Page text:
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Categorization and L2 Vocabulary Learning

A Cognitive Linguistic Perspective


Xiaoyan Xia

The book addresses the role of the L1 (first language)-based concept categorization in L2 (second language) vocabulary learning from a cognitive linguistic perspective. The author hypothesizes that the patterns of one’s L1-based concept categorization will be present in his or her L2 vocabulary learning as well. The two characteristics pertaining to concept categorization under investigation are the prototypicality and the basic-level effects. The results show that the psychological salience of the basic-level and the prototypical concepts in one’s L1-based conceptual system is related to better retention and faster retrieval of the corresponding L2 words. The author argues that these two effects are dynamic in L2 contexts, being influenced by factors such as concept familiarity, formal instruction and exposure to the specific culture.
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This chapter is organized as follows: Section 4.1 discusses some differences between L2 vocabulary learning and L1 vocabulary learning. Section 4.2 concerns the issue of how L2 words gain their meaning in L2 learners’ minds under the conceptual model of word meaning. Based on a survey of various models of bilingual lexical representations in the bilingual and L2 vocabulary learning literature, a three-stage conceptual model of L2 vocabulary learning is presented. Section 4.3 is a discussion of the notion of a single conceptual system in L2 learners’ minds. Section 4.4 is a summary of this chapter.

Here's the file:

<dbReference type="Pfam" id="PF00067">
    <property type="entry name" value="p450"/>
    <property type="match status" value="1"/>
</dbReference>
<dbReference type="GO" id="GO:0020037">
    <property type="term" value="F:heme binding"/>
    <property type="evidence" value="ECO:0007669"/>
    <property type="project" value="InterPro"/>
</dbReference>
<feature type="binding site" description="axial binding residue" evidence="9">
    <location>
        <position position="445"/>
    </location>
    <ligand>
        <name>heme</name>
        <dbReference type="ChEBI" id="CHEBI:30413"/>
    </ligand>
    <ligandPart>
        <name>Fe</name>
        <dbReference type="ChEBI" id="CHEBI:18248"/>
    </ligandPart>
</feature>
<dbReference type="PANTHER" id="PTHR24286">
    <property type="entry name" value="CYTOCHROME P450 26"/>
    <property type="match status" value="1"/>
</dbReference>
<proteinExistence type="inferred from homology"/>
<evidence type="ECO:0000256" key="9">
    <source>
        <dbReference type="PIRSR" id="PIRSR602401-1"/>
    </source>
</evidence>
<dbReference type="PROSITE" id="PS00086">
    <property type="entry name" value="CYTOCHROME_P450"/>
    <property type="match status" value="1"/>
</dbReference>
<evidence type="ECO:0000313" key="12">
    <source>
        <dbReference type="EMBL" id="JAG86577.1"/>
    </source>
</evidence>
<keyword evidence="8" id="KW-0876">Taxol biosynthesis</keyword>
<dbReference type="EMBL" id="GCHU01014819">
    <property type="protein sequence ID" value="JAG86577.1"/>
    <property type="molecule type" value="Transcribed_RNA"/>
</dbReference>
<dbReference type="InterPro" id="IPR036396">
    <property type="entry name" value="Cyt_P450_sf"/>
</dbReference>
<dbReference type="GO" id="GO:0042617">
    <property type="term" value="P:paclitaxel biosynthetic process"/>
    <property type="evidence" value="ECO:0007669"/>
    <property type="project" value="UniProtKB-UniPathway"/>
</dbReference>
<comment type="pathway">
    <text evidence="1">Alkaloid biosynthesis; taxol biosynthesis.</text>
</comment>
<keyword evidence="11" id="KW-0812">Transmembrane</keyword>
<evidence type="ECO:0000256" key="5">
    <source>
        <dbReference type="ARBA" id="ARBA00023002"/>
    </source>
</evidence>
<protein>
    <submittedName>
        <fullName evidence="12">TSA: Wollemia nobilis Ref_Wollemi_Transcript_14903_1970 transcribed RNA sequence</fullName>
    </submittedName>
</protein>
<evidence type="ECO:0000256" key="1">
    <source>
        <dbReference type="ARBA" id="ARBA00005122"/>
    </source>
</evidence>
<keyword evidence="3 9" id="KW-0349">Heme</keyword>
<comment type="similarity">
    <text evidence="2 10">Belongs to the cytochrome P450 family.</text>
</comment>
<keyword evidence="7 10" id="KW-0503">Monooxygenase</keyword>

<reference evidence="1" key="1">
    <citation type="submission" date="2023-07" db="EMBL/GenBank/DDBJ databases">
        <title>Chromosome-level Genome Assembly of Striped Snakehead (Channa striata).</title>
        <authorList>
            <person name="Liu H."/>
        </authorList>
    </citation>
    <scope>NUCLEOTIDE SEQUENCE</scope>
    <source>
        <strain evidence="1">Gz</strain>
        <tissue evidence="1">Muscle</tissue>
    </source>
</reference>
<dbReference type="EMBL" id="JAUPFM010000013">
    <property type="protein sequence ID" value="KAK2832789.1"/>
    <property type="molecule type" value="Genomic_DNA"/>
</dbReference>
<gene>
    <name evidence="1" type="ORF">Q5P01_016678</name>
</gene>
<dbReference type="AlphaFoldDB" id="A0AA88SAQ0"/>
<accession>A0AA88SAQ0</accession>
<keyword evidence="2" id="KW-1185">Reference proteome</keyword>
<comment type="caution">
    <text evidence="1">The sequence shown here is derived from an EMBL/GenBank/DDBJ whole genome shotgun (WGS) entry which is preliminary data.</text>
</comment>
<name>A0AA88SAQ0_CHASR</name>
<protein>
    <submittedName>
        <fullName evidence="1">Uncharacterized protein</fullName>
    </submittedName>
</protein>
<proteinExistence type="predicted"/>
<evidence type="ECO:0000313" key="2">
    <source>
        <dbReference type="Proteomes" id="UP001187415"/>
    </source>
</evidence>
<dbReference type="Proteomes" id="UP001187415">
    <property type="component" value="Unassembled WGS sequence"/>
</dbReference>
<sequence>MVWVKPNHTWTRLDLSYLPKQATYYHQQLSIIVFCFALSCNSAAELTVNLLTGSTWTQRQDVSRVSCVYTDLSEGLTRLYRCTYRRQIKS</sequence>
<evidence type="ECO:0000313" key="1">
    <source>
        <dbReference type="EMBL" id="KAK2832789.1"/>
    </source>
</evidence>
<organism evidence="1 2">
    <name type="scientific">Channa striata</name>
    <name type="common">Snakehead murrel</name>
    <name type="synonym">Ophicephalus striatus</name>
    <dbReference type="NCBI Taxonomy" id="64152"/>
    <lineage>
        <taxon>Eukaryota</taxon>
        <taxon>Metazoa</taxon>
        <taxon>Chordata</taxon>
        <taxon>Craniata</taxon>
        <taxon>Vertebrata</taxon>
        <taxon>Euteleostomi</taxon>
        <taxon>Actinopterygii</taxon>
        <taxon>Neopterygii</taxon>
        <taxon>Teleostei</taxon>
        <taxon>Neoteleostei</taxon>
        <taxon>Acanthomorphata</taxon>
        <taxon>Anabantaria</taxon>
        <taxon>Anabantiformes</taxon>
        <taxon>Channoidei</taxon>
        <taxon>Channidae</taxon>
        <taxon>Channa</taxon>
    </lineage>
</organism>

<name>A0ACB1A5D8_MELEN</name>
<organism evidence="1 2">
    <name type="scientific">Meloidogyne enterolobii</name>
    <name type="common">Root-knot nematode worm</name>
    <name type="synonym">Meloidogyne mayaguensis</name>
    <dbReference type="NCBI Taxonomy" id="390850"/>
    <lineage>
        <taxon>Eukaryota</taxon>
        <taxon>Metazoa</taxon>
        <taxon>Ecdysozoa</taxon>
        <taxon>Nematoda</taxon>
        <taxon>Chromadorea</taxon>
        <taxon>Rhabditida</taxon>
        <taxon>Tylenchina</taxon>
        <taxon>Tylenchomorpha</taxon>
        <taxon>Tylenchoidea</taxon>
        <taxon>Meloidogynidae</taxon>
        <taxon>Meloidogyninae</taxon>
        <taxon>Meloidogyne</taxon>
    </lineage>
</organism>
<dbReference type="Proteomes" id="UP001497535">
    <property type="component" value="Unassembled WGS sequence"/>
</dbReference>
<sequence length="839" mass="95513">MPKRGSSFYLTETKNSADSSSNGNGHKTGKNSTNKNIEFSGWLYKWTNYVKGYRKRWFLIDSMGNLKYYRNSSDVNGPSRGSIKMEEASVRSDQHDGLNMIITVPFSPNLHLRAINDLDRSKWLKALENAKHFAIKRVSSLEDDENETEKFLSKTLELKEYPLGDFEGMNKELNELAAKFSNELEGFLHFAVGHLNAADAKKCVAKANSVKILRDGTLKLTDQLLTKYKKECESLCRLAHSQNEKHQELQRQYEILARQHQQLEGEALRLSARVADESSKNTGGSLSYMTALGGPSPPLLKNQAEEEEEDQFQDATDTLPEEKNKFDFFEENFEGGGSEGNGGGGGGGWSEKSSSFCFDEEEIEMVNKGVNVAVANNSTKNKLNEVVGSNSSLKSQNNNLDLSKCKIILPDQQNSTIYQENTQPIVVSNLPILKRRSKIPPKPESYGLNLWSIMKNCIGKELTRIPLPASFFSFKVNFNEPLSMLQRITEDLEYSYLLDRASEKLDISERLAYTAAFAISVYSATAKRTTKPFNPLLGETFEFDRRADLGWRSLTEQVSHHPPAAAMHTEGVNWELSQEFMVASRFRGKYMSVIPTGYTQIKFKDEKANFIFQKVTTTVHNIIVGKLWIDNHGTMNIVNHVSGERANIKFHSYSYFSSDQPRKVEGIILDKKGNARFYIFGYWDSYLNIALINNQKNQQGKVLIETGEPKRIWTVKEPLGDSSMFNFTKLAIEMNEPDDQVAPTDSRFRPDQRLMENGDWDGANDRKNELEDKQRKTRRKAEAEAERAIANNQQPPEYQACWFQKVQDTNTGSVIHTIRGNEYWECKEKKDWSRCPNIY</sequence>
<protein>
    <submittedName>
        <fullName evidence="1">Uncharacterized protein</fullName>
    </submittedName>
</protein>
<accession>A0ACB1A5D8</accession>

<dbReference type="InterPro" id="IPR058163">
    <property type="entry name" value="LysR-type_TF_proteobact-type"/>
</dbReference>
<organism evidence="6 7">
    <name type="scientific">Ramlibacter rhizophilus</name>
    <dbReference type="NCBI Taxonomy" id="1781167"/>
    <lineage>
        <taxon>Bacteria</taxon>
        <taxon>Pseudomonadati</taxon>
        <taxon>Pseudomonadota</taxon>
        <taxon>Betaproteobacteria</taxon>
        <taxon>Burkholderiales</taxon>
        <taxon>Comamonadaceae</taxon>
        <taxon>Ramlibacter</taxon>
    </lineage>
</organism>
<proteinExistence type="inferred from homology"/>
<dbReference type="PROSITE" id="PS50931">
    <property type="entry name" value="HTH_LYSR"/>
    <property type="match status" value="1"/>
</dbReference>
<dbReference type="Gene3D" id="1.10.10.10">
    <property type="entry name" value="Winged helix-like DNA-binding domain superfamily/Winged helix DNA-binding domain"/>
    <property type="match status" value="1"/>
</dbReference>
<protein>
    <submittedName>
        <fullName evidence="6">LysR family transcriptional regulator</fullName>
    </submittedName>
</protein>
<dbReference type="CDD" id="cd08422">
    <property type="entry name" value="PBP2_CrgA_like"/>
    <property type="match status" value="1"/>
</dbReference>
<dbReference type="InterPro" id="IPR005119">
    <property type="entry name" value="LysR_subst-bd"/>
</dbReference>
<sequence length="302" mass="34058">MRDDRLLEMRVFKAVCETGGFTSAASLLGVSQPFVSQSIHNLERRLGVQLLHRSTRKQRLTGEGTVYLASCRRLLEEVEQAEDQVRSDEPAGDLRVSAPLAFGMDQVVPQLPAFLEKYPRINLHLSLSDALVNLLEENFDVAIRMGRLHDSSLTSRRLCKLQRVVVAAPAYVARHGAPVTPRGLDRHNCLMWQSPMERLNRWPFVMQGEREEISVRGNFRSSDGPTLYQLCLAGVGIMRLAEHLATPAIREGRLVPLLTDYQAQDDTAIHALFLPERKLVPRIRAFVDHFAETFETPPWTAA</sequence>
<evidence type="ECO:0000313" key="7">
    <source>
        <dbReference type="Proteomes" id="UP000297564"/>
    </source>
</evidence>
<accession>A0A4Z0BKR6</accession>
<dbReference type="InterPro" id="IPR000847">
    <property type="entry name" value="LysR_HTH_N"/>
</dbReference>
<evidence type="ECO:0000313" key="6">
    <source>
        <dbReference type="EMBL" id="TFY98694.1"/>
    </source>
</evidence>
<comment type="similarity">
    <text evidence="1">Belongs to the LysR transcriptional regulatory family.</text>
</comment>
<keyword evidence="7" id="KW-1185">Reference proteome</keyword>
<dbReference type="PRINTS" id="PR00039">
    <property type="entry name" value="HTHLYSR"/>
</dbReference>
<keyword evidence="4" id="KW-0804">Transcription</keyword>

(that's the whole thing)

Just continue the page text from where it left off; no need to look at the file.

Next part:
L2 vocabulary learning is different from L1 vocabulary learning in many ways. First, the nature of learning is different because L1 vocabulary learning is an index of cognitive development while L2 vocabulary learning is not. For L1 learners, learning an L1 word always involves learning about what the world is and how it works (MacWhinney 2008, p. 341). As discussed in Section 3.1.2, L1 word learning is always interwoven with categorizing activities and subsequently with the emergence of a new conceptual category or the modification of an existing conceptual category20. Studies on child language development have provided plenty of evidence for this interactional relationship between categorization and L1 vocabulary development (e.g., Gopnik & Meltzoff 1986, 1987, 1992). L2 learners (adult L2 learners are specified here), characteristic of being “at a more advanced stage of development in both physical and cognitive terms” (Singleton 1999, p. 80), however, are very ← 47 | 48...

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